“Changing Central Bank mandates and new fiscal policies are also putting pressure on inflation. The incoming Biden administration is committed to further Covid-19-related stimulus including more direct payments to households. This, combined with what the Fed does next, could significantly affect the outlook for US inflation.”

Tabula’s most-recent listing, which launched last month, may offer a compelling solution to manage this inflationary environment. The Tabula US Enhanced Inflation UCITS ETF provides exposure to both realized and expected inflation by tracking the Bloomberg Barclays US Enhanced Inflation Index, a new index developed by Bloomberg in partnership with Tabula.

The index measures the performance of a diversified portfolio of US Treasury Inflation-Protected Securities (TIPS) combined with exposure to medium-term US inflation expectations. The two sleeves are weighted at 100%.

The TIPS portfolio is composed of securities with at least $500m face value outstanding and at least one year remaining until maturity. TIPS differ from regular Treasury bonds in that the principal amount of a TIPS issue is adjusted over time to reflect changes in the underlying Consumer Price Index, a measure of inflation. The yield on TIPS thus reflects a real interest rate where the effect of inflation has largely been stripped out.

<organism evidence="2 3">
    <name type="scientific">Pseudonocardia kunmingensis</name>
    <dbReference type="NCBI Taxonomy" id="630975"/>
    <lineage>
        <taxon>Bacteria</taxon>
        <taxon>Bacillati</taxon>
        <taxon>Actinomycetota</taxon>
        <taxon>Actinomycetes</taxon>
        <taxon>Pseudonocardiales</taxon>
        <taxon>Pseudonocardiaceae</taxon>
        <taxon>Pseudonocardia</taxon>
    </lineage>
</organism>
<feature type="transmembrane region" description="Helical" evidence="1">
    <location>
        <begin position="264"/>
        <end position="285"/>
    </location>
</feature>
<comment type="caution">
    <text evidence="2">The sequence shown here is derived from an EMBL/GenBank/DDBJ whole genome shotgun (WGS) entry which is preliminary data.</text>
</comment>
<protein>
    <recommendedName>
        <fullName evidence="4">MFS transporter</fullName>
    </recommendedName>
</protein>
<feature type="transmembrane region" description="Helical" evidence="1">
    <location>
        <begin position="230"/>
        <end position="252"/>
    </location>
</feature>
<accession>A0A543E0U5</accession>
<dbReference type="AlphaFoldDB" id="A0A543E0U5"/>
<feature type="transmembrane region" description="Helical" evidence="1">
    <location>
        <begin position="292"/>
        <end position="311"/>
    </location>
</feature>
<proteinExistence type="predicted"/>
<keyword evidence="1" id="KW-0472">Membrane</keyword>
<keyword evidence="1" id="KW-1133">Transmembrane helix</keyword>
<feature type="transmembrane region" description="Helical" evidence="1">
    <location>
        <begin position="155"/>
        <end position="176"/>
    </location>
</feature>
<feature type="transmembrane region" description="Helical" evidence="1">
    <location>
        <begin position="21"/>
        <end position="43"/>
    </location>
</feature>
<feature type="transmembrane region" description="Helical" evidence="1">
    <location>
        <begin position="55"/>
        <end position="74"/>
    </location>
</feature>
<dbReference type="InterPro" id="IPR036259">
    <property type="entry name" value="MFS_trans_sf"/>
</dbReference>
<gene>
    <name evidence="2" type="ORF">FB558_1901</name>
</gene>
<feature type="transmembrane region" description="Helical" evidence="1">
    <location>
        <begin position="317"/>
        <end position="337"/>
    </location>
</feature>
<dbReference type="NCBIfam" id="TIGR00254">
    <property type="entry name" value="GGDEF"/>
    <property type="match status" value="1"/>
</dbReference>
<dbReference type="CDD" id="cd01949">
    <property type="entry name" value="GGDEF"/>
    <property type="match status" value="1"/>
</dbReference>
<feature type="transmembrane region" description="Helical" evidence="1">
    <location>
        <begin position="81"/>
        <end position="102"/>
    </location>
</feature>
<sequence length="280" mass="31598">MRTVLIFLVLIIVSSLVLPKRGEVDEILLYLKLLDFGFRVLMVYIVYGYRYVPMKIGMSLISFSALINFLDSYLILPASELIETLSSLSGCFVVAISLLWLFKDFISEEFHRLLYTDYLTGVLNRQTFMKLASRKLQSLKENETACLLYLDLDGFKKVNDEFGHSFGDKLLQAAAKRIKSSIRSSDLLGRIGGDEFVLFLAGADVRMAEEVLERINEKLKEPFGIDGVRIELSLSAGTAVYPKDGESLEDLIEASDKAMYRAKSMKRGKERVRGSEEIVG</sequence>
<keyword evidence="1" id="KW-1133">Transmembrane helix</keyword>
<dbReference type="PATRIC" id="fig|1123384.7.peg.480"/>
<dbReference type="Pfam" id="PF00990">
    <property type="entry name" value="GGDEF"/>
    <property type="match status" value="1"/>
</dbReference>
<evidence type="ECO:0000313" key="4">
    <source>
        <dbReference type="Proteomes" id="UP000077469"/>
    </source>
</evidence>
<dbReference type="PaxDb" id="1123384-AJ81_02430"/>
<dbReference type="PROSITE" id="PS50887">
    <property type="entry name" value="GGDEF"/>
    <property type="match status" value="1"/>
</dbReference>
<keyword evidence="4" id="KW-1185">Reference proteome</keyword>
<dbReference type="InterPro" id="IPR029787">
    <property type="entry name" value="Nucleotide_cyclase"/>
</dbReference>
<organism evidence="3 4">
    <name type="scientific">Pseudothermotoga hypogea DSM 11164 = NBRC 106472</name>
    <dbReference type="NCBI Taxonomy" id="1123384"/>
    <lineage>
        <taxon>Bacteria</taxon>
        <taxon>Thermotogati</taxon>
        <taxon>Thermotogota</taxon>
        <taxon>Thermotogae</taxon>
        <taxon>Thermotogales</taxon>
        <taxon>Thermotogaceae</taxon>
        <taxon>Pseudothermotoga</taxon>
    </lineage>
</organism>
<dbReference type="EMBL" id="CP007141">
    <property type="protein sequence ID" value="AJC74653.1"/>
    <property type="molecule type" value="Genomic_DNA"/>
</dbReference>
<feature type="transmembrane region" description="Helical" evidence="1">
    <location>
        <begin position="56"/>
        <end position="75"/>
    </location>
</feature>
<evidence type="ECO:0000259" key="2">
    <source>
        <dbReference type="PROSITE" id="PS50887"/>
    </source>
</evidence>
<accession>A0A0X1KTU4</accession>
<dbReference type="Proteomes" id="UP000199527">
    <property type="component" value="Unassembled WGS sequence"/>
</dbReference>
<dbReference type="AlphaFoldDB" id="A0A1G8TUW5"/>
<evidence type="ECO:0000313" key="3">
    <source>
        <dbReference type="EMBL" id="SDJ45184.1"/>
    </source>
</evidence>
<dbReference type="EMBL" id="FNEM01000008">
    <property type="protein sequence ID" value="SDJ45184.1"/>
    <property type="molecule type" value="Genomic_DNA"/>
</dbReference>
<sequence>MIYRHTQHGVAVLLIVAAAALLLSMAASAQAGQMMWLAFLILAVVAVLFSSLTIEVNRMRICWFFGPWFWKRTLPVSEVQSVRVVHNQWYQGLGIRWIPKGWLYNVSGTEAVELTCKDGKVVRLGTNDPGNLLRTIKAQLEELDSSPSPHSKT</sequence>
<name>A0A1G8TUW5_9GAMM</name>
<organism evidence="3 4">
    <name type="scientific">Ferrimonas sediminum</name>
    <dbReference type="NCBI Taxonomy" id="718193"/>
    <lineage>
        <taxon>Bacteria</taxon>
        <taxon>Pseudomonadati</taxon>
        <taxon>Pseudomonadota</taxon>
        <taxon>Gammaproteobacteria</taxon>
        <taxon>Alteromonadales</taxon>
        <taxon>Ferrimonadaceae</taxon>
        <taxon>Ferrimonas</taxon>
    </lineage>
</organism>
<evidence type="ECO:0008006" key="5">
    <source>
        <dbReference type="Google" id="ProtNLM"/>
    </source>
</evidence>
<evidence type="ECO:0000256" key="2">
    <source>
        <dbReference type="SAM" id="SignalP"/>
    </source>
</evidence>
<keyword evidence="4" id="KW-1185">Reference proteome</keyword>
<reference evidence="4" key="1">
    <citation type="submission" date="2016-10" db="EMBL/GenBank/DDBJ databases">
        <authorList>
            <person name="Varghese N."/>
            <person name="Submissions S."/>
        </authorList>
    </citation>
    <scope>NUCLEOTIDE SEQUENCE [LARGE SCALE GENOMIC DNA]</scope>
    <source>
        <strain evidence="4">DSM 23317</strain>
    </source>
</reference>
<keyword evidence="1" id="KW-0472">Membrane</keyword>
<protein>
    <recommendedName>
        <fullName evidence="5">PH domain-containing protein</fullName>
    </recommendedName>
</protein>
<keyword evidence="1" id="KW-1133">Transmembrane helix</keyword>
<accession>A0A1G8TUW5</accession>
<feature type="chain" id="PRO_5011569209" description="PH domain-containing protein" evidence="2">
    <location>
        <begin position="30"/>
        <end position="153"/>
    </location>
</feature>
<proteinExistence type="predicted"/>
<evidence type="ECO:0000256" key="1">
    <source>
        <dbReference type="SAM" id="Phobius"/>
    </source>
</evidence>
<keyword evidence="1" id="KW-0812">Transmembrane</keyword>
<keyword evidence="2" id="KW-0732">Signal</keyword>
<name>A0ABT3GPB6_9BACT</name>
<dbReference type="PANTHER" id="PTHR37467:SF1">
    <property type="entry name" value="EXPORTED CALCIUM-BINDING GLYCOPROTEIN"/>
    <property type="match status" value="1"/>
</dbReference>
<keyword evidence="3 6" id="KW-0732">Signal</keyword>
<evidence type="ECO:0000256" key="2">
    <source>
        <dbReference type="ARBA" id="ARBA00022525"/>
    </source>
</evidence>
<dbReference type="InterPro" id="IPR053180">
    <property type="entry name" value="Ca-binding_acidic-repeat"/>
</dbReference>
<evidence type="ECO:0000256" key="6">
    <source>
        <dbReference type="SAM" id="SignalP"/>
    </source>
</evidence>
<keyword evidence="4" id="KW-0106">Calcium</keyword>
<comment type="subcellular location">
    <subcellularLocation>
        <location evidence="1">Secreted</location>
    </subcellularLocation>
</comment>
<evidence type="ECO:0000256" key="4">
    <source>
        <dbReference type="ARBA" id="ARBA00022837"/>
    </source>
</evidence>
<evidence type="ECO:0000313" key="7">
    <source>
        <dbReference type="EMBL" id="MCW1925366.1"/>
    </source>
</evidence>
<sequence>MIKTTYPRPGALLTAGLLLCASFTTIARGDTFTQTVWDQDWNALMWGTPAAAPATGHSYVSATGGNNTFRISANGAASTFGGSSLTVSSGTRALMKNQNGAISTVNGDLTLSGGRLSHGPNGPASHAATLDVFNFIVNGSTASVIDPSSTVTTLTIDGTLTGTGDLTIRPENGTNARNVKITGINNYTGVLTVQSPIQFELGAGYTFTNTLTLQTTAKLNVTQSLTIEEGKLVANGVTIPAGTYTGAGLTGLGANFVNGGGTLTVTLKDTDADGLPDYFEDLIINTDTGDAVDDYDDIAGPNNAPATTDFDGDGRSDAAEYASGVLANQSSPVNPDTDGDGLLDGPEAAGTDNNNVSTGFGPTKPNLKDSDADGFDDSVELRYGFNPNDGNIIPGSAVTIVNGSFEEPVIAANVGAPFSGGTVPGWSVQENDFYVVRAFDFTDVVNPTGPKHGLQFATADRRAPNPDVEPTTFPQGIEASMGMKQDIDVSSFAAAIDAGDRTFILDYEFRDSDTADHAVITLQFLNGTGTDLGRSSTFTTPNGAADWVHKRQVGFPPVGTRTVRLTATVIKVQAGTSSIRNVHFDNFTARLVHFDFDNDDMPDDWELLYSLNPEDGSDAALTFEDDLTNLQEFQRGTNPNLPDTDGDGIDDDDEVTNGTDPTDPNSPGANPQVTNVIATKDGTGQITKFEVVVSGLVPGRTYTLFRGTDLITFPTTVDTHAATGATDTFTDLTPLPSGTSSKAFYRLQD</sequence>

The index’s exposure to inflation expectations is represented by a long position in 7-10 year TIPS and a short position in regular 7-10 year Treasuries to hedge out duration risk. An increase in 7-10 year inflation expectations will lead to a net appreciation in value as increasing inflation expectations cause the yields on regular Treasures to rise and their prices to fall, thus delivering positive performance for the short component of the trade. The short position is adjusted in order to offset the duration exposures of the two indices, thereby establishing a purer play on inflation expectations.

The ETF comes with an expense ratio of 0.29% for an unhedged USD share class on LSE (TINF LN) and 0.34% for GBP-hedged (TING LN) and EUR-hedged (TINE IM) share classes on LSE and Borsa Italiana respectively.